You are reading HodgBlog, Jennifer Hodgdon's personal blog. It ran from 2006-2010, and then was restarted in 2017. Subscribe via RSS.


4 June 2009

In the United States at least, people with a post-secondary degree tend to earn more than people without one. For instance, looking at the statistics for people aged 25-34 in 2007, the median annual income for high-school graduates was about $25,000, while people with an Associates (2-year) degree earned $31,000, and those with a Bachelor's (4-year) degree earned nearly $41,000.

24 April 2009

What is going on with California lately? Last year, they passed an initiative that banned gay marriage.

17 February 2009

I recently read The Green Collar Economy, by Van Jones (with a forward by Robert F. Kennedy, Jr.). I think President Obama must have read it too, since the ideas he's been talking about lately for fixing the economy are basically the same as what Jones sets out in his book. This is a good thing, in my opinion. Here are the main points from this book:

16 December 2008

I took a trip to Asia this past August and September with my dad, for six weeks. We visited the Russian Far East, Siberia, Mongolia, and China, traveling independently; most of the traveling was via the legendary Trans-Siberian Railway. I plan to get some photos and thoughts posted here eventually, but as you probably know if you read this blog regularly, I don't make time for writing very often, so I'm not sure when.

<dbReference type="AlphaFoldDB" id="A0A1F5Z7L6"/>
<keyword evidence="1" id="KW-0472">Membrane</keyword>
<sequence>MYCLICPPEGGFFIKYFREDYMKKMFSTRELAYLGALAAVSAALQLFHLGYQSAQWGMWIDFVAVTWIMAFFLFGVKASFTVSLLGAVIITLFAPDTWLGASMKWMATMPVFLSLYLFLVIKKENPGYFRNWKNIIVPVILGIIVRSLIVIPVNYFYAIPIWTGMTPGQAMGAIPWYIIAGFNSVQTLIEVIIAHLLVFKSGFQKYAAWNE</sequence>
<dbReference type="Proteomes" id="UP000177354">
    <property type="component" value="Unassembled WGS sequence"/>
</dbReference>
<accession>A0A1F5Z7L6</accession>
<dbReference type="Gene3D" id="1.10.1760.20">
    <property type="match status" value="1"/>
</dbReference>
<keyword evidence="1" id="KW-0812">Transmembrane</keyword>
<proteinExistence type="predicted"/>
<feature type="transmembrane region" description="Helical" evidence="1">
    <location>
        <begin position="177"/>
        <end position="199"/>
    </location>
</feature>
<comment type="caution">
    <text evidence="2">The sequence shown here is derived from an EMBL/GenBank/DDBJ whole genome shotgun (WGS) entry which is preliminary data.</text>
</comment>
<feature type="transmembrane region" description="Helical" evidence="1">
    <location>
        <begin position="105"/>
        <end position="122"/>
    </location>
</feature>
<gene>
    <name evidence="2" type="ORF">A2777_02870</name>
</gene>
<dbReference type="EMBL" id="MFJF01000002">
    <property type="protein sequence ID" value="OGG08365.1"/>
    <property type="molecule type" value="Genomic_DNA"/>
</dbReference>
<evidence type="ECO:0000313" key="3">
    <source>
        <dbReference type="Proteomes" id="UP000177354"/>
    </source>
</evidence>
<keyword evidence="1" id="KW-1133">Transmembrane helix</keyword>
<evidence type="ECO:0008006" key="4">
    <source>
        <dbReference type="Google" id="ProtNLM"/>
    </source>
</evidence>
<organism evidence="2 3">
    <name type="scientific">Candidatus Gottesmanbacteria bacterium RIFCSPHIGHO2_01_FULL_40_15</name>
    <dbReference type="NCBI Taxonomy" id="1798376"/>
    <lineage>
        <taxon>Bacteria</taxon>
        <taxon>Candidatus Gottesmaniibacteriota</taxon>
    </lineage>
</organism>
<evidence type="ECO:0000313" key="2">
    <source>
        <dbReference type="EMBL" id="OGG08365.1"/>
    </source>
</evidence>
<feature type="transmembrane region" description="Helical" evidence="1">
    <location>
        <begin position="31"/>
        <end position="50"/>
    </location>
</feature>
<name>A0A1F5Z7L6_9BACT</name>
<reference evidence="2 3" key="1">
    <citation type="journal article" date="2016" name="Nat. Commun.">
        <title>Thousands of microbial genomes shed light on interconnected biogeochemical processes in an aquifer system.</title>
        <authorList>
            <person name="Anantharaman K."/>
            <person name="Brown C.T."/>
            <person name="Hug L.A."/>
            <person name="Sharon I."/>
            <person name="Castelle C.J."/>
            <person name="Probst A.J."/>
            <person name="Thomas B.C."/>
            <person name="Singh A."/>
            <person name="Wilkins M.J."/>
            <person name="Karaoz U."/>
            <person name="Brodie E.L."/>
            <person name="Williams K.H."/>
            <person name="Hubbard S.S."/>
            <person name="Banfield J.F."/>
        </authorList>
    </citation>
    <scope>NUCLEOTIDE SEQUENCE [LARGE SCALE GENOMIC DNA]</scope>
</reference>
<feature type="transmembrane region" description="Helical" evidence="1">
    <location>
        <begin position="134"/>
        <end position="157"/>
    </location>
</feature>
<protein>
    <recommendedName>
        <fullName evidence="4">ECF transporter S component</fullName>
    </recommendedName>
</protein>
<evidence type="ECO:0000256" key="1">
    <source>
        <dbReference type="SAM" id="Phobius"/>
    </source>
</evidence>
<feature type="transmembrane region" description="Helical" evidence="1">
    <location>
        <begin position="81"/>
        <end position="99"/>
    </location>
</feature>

18 October 2008

Because I used to work on Wall Street, some people I know are under the (incorrect) impression that I'm an expert in all things financial, and they have been asking me if I can explain how we got into our current state of financial collapse. So, I thought I would write a short summary of my understanding of how rampant greed around the practice of sub-prime lending led to a full-scale financial crisis.

First, let's set the scene: the sub-prime lending market. Here's a brief summary of how it worked:

4 June 2008

World leaders are finally realizing that we're facing a food crisis: they're currently having a meeting in Rome to discuss it, and UN chief Ban Ki-moon recently stated that we need to grow 50% more food by 2030 to satisfy needs (I believe this is a conservative estimate). This is not much of a surprise to me -- I mentioned the upcoming food crisis in my earlier article on biofuels, and it's also related to the energy situation I discussed before that .

1 May 2008

I have been thinking a lot lately about economic growth. It seems like the news media, and practically everyone else, assumes that if the economy is growing, it's a good thing, and if it isn't, something terrible is occurring. This assumption has been bothering me for a while, and I recently read a book that put my vague uneasiness into words: Deep Economy: The Wealth of Communities and the Durable Future by Bill McKibben. In this book, McKibben makes the following points:

19 April 2008

I recently read a book called The Middle of Everywhere, by Mary Pipher. In it, Ms. Pipher shares stories of refugees who were settled in Lincoln, Nebraska over the past 10-20 years.

21 February 2008

On February 11th, 2008, over 1000 people from over 70 countries, all of whom now live in the state of Washington, visited Olympia (our state capitol) for the second annual Refugee and Immigrant Legislative Day. I decided to take a day off work and attend. Here are some observations from the day: